At first there was nothing… I was neither cutting myself nor shaving whiskers off my face. I braced myself as I angled the handle away from my face at what I hoped was a 30 degree angle as I’d read you’re supposed to do. I hoped my geometry was right as I began to roll the blade slowly down my cheek. Suddenly I heard the classic unmistakable sound of whiskers being sliced off cleanly. I’d never actually heard this sound except in the movies; movies like RIO BRAVO and the scene where Angie Dickinson shaves Dean Martin with a cutthroat razor. Until now, I thought this wonderful old school sound was just a movie sound effect. But it was real. This was the sound of a man shaving, not some lazy guy blindly hacking away at his skin with a cartridge blade designed to self-destruct after the first shave. You only get this sound by shaving with a single blade razor.
Inspired by initial success and the lack of carnage, I shaved on. My nervousness started to disappear and it sounded like I could hear every single hair being removed from my face. Still,
as I shaved on, I also reminded myself that the goal on this first “pass” was beard reduction, not beard removal. Therefore, I used short strokes rather than my old method of shaving from right below my ear to my throat all in one swipe. Strangely, I found the concentration this all required to be relaxing rather than stressful or laborious. My first shave with an old school razor was a little easier for me than it might be for some others because I have a goatee, which saves me from having to shave my chin & moustache area, two of the trickier regions to shave.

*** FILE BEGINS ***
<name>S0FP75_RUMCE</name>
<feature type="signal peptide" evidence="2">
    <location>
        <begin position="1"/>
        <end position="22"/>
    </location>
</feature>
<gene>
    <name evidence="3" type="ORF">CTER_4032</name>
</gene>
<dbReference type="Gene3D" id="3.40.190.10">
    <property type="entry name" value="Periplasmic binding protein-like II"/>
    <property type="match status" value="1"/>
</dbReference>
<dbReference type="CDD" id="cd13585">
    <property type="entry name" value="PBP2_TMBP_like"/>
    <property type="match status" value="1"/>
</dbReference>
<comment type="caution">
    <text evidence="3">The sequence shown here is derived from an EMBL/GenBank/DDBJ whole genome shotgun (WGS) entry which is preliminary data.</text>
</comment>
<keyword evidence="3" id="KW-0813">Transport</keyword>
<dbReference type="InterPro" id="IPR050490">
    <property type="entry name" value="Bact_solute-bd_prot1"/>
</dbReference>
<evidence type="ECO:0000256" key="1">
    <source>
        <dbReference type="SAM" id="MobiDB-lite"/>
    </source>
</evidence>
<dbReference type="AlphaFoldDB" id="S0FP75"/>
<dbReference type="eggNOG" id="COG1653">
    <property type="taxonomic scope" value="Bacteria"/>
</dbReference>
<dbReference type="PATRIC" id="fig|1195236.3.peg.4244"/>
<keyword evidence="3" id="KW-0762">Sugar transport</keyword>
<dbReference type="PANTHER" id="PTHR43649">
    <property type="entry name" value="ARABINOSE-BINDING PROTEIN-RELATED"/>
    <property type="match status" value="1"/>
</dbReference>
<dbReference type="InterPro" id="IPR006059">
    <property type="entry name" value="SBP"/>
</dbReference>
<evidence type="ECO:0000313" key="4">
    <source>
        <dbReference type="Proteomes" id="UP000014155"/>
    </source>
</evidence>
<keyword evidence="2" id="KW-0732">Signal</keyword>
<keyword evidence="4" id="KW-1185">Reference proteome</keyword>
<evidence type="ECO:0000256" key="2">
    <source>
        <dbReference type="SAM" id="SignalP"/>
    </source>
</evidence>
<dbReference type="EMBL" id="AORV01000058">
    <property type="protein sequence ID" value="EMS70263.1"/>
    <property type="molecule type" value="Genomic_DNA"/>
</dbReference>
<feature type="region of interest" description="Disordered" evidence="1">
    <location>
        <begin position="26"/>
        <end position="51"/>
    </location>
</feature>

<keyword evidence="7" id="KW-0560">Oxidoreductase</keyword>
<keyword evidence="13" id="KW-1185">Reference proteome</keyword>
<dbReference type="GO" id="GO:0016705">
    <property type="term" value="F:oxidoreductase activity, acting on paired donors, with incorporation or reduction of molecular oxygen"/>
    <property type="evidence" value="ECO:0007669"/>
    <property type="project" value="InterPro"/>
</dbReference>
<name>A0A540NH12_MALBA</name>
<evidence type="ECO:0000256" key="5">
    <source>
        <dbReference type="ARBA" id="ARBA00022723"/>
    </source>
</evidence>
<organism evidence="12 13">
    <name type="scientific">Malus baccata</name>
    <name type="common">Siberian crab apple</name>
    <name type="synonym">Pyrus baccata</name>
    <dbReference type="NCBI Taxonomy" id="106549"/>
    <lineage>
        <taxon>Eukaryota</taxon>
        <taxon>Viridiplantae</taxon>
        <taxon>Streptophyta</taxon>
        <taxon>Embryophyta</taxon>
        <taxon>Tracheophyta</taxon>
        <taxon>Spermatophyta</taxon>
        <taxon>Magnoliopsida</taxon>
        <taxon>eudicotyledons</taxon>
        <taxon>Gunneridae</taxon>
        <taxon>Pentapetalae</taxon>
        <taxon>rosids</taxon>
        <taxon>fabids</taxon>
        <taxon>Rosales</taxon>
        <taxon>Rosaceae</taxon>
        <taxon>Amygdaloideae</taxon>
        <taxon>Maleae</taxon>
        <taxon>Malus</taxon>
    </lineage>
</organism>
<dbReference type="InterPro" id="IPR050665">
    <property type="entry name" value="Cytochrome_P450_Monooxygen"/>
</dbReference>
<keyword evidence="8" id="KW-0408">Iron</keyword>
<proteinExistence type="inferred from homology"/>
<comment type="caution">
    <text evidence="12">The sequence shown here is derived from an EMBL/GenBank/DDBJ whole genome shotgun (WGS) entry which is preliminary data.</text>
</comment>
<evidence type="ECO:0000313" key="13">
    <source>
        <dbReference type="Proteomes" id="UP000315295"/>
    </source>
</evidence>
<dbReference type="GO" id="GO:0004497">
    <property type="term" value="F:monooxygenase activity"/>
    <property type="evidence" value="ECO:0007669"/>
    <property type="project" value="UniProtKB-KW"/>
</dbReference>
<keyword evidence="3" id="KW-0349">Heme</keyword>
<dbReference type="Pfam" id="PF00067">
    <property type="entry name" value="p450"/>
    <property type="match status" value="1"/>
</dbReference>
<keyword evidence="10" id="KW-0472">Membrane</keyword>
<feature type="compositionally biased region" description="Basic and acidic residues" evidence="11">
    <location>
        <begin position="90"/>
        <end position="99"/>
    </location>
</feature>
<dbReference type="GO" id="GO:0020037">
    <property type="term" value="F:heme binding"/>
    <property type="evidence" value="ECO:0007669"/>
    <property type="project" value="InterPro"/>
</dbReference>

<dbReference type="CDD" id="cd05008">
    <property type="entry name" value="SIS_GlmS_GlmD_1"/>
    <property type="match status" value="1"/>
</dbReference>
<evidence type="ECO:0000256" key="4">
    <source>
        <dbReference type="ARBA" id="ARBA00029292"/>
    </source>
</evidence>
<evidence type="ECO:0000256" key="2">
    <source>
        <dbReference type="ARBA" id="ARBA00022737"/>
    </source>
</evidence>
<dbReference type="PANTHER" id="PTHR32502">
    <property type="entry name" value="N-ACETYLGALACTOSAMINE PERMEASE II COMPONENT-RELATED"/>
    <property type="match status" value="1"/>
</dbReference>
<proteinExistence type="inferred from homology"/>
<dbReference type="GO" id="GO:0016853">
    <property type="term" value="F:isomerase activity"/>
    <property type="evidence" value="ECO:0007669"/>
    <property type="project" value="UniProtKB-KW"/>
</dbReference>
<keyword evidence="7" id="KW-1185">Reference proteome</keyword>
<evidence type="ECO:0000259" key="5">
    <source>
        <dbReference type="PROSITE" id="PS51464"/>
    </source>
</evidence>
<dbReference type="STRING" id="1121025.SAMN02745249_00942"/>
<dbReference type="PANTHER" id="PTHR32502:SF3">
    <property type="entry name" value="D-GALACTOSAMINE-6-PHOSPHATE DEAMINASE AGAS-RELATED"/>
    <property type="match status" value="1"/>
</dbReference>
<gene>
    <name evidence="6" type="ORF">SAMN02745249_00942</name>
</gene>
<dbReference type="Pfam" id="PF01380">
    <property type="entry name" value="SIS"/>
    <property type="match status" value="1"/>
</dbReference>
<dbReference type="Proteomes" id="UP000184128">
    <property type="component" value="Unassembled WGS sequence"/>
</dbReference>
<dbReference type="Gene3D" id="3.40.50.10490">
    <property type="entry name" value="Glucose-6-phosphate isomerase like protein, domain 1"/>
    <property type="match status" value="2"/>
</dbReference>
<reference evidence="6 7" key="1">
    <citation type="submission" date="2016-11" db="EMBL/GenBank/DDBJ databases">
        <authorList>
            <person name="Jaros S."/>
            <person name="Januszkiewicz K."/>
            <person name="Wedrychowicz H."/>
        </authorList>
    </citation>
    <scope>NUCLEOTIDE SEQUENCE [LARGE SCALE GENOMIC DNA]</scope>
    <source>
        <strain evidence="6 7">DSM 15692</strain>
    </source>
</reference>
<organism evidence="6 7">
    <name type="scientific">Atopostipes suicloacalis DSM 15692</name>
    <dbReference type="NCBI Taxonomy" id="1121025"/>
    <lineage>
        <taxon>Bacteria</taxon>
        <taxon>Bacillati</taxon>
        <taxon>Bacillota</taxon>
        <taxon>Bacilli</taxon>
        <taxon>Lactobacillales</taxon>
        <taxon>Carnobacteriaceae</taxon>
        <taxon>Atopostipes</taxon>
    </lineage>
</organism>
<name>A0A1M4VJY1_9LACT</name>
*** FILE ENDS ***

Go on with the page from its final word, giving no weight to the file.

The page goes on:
After finishing my first pass, I wiped the residual shaving cream from my face and applied a hot towel to my face again. I could feel that there were still a few rough patches of stubble on my face in the usual stubborn spots, but the rest of my face was already SMOOTH. Lathering up once more, I prepared for Round Two.
During the second pass, I was even more comfortable and confident with my new old razor. I even shaved against the grain, in a South to North direction to defeat the toughest stubble. When I did this, the remaining whiskers fell away cleanly and smoothly as well. I had done it.